“The duty of youth is to challenge corruption.” ~ Kurt Cobain
I was waiting outside a bookstore on Telegraph Avenue in Berkeley, California while my husband had a brief business appointment nearby.
On the bench next to me sat a young man with a shaved head and slightly unshaved cheeks.
A sea of foot traffic was swarming by in front of us and I casually commented to him that “everybody comes to Telegraph to see the scene.”
“Hm,” he more or less articulated in a deep voice, somehow conveying with this one sound that he was saying “yes.” So, I went on:
“But there is no scene,” I added. “There are just the people who come looking for the scene.”
“Hm,” he said, yet again, and this time chimed in with his own thought adding that they didn’t come looking for the scene, “They came to buy the scene.”
“Oh my God, you’re right,” I exclaimed, finding his candor refreshing.
“Maybe thirty years ago there was a real scene,” he went on. “Now there are just people who want to buy it.”
“So, shopping is the scene?” I asked.
“Yes,” he said. “Shopping is not only the scene, shopping is the (holding his fingers up in air quotes) ‘American way of life.’”
From inside the store we could hear the phone ringing, the cash register beeping, and people in line bustling and talking. He turned to face me on the bench and for a brief moment more or less looked me up and down from under his half-closed lids.
“In fact, I think it’s ultimately what we’re going to the Middle East to fight for,” he added, without batting a political eye.
It seemed to me that he had given the matter some thought.
“It’s sad,” he went on. “It wasn’t the original concept for our country. We started out with a great idea. But our founding fathers didn’t take into account how greed can corrupt things. You put greed and wealth and possessions into the same pot as capitalism, and this is what you get—shopping as a way of life.”
I listened closely to what he was saying, interested by hearing him use the old-fashioned term “founding fathers” and wondering where he was going—what options he would come up with as solutions to what he was positing.
“It used to be,” he went on, “people would work half the day and spend the other half, the night, with their families.” He put the fingertips of his big slender hands together to form the shape of a sphere. “There were tight units of people who lived and ate and slept together. But that’s not the norm anymore because that’s not what people value. In fact, people don’t value anything anymore. There are no values.”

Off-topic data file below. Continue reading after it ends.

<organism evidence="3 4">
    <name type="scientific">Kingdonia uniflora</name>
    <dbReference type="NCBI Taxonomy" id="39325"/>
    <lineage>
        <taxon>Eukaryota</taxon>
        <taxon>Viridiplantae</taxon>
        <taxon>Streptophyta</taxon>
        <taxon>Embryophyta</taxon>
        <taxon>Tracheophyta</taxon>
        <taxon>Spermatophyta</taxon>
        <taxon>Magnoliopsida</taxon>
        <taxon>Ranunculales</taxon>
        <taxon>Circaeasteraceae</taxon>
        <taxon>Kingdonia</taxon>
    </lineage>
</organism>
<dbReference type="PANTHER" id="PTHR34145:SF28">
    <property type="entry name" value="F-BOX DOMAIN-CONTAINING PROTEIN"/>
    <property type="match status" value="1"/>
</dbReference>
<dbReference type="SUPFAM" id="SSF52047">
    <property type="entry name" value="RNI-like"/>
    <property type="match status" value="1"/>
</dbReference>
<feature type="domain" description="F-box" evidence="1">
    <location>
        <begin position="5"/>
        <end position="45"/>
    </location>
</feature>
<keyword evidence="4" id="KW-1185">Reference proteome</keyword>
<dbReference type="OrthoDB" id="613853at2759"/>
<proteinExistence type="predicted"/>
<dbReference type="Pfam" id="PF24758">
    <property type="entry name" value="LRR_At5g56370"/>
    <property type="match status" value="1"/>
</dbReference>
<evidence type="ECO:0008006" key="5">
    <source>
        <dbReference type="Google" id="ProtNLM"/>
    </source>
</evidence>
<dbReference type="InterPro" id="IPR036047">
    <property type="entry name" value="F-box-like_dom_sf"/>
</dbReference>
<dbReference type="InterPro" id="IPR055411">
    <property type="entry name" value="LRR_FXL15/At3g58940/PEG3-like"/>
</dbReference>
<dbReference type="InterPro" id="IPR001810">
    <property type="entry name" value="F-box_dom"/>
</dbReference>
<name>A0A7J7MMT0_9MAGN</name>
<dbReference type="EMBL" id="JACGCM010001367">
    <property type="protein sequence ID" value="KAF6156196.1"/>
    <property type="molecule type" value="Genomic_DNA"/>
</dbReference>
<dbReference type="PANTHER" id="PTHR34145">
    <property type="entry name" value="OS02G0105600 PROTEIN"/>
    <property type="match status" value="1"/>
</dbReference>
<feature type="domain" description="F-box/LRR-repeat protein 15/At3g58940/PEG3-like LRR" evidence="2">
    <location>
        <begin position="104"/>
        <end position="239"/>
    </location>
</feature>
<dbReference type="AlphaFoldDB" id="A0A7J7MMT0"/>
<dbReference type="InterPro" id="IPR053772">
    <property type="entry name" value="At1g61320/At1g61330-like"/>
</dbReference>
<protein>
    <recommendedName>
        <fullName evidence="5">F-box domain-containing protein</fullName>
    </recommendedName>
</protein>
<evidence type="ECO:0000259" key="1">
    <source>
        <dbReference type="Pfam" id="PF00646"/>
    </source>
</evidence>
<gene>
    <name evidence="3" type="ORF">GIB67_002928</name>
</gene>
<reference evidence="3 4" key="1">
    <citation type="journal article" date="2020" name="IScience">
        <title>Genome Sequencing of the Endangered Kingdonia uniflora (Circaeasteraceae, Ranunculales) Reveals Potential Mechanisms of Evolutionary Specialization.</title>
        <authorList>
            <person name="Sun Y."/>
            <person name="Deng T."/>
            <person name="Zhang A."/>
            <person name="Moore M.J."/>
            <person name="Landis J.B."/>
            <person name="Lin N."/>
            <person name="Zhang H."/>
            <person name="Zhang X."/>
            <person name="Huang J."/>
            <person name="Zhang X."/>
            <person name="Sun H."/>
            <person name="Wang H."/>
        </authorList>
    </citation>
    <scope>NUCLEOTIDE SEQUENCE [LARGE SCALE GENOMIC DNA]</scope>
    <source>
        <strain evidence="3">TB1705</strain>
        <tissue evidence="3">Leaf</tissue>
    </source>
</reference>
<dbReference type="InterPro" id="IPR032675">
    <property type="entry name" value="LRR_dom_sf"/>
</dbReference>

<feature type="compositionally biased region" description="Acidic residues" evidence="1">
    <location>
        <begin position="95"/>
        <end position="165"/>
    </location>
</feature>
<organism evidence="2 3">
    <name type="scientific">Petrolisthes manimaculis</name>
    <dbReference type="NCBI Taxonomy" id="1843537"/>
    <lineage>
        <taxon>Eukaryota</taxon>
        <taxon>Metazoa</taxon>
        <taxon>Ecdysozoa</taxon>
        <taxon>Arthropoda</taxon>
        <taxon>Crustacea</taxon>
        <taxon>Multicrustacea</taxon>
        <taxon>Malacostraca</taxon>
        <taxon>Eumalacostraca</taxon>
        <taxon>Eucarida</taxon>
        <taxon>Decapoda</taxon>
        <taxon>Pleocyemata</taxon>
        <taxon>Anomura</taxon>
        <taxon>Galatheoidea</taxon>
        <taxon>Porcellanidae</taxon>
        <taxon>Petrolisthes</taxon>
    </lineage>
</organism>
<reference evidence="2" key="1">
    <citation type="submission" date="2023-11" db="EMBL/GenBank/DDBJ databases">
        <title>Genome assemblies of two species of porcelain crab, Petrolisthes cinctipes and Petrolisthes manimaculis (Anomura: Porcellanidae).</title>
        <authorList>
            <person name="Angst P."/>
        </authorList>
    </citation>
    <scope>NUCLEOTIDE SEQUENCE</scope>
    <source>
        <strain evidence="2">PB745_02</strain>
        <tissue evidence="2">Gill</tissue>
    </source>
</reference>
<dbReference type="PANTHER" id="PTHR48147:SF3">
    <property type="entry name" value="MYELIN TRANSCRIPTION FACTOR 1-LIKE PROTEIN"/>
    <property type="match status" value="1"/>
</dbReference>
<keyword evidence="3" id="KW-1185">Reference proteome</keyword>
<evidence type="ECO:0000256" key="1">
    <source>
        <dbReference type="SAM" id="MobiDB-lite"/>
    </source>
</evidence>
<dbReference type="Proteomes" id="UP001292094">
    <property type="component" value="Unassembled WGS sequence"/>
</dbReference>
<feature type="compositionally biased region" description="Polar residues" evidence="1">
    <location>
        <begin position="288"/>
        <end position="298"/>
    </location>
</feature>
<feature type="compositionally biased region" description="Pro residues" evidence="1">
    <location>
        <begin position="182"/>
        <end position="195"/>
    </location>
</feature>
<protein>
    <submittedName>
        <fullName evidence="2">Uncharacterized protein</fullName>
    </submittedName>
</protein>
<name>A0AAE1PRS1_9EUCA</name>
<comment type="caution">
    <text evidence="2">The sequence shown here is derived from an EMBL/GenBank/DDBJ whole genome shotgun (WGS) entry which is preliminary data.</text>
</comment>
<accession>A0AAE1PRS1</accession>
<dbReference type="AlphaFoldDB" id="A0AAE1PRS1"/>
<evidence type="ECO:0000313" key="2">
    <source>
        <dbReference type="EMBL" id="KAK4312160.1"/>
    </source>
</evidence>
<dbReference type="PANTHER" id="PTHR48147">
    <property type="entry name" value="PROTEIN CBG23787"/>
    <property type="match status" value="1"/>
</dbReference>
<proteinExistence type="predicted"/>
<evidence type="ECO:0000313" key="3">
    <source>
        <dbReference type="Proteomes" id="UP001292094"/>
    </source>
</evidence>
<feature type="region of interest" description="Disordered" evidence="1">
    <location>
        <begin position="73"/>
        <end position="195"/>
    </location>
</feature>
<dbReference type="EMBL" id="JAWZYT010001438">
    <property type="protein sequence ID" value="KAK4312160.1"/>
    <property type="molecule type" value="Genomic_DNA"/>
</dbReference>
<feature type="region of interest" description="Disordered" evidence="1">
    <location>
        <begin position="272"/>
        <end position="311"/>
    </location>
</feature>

He looked up and, waving his arms around him to indicate the crowds said, “There’s just this.”
“Think you can handle all ‘this’?” I asked. “I mean, for the future.”
“I will,” he said. “My generation will. Your generation handled what you had to handle. Mine will do the same.”
Turned out he wasn’t a student at Berkeley. He was a student at Stanford where he worked part-time and went to school full-time and, of all things, wasn’t studying computer science or computer technology, but was studying American History. Turned out that his mother taught grade school and his father taught high school history and that they both worked real hard and that history is what they talked about at dinner—“You know, American History.” Turned out he had a scholarship that paid a lot of his tuition ‘cause “lord knows his parents couldn’t pay for it and neither could he—a history major, are you kidding?”
He wasn’t sure he was going to teach, but he was sure he was going to do research and write a book—a book about capitalism and greed and corrupt values, and I was just about ready to really get into the topic with him when my husband came out of the store at the same time that the young man’s ride showed up.
We stood to leave and I put out my hand for a shake.
“What’s your name?” I asked.
I kept hold of his hand.
“How old are you?”
I looked directly into his deep, dark eyes and saw in them not only the kind of earnest, heartfelt desire you see in the body language of college basketball players, but saw kindness in them as well.
He looked back at me with an unwavering gaze and I had a strong feeling for him come over me.
Squeezing his hand I said, “My name is Carmelene, Chantaine, and I’m old enough to be your grandmother. The world is yours, to make of it what you will.”
He closed his eyes briefly, as if a puff of wind had blown into them, and bowed his head.
“Thank you, ma’am,” he said.
“You may not want to be as teacher, but I won’t forget what you taught me tonight about my generation handling our problems and yours handling yours.”
I got 10 feet down the sidewalk when my feelings rose up—feelings for the hopeful young man that Chantaine was, for the family that raised him, for the all too brief conversation we had and for the moment in which we clasped hands across the generations—all while we, two strangers, were sitting and talking on a bench in so unlikely a place—and yet, so perfect a place—as Telegraph Ave., in Berkeley, California.
Author: Carmelene Siani
Editor: Emily Bartran
Photo: elephant archives